Life and Times worth the wait
E. Grabianowski | Buffalo, NY | 12/09/2000
(4 out of 5 stars)
"Overall, this DVD is nicely done, with lots of concert footage. Now, of course, I'll go through and mention all the little things I didn't like. The production is a bit amateurish, with cheesy 80s video effects demarking the chapter separations. The worst thing is that there is a huge gap between Eat It and the first break-up of the band. No mention of Thunderbox or Street Rats at all. Suddenly they're showing pictures of the hideous Bob Tench, who is somehow more unpleasant to look at than to listen to. Peter Frampton's interviews are very enlightening, and he's quite open about everything, from him quitting the band to the project he and Steve were working on when Steve died. A wide range of rock and roll characters make appearances too. Greg Ridley was conspicuous in his absence, however. The special features are nice, although the menu system makes it a little difficult to get to them. You have to actually go to the last chapter of the disc, instead of just hitting 'menu,' which simply restarts the DVD from the beginning. My favorite feature is the 'audio only' tracks. Here you can listen to all the live performances given in the documentary, but without the interviews talking over them. Unfortunately, they didn't use the unedited performance footage, so you still have cuts to people talking during the songs, you just don't hear them. The 'media room' is nicely done as well, with all of the people interviewed listed along with 9 questions. You can choose who you want to answer which question, and there's a lot of information here that doesn't appear in the documentary. Bottom line: despite a few flaws, well worth the price for any Pie, Steve, or Small Faces fan."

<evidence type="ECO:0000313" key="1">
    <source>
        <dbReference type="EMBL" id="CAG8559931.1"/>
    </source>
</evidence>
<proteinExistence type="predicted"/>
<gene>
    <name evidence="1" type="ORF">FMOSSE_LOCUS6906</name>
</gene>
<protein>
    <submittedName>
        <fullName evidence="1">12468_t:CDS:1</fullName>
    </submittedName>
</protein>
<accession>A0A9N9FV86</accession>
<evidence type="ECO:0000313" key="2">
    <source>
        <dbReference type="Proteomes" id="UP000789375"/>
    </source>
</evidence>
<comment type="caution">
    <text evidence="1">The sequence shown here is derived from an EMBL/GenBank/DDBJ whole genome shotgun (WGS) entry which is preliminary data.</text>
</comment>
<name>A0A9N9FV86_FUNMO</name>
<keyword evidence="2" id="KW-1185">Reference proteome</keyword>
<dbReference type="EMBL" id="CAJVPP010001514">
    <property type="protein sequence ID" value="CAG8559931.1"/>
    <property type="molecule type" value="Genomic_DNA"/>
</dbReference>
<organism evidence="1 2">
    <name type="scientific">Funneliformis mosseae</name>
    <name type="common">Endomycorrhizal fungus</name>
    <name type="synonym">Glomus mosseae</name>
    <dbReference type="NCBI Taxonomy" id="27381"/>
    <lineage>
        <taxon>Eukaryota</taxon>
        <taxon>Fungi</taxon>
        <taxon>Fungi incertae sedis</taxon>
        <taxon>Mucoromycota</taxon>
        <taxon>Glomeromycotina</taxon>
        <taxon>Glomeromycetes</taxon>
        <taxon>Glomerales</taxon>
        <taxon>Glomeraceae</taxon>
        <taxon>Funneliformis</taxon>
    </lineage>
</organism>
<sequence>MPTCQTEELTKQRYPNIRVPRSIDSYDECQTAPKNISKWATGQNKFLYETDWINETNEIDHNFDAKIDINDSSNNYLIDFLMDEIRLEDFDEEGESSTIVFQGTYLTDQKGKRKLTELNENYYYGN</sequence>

Too little, too late?!
shazam | Australia | 07/13/2001
(5 out of 5 stars)
"At last - something for the fans of probably the most dynamic live act and artist of the 70's. There never has been and most likely never will be, anyone quite like Mr Marriott, who's untimely death left an enormous void in the rock world. This dvd focusses on the earlier days of Humble Pie. There is a badly cut version of I Don't Need No Doctor - taken, I believe, from an Old Grey Whistle Test. It proves that somewhere out there in Archiveland there exists more footage of the band. Bring it on - there is a huge market for Humble Pie fans (just check the number of bootlegs doing the rounds!) Peter Frampton, Jerry Shirley (whom I met with Steve at a Packet of Three gig in Leicester many years ago) Clem Clempson all make pertinent and valuable contributions - but nothing from Greg Ridley, which is sad because he was/is (?) probably the best bassist around at the time. Where is Greg?!! Track listing is good and worthy of the band. This offering could have done with more anecdotes, and of course, more live footage - what about the famous Charlton gig with the Who and Maggie Bell? That was filmed - I have some of it on vhs! If you only ever buy one dvd from the 70's - buy this one. If you buy loads - buy this one anyway. If you don't have a dvd player - buy this one because one day you will glad that you did."